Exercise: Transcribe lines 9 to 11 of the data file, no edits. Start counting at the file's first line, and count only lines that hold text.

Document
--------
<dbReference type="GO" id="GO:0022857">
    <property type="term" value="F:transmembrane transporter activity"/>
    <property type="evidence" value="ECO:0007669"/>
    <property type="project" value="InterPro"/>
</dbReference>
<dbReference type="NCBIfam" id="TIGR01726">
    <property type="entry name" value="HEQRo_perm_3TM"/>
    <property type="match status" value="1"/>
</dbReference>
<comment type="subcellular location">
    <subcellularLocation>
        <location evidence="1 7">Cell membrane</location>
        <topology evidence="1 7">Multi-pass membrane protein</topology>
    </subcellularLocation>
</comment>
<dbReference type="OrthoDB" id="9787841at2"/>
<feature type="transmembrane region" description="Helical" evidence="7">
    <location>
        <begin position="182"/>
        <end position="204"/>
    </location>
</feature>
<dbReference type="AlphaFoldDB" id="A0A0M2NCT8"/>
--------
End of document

</dbReference>
<comment type="subcellular location">
    <subcellularLocation>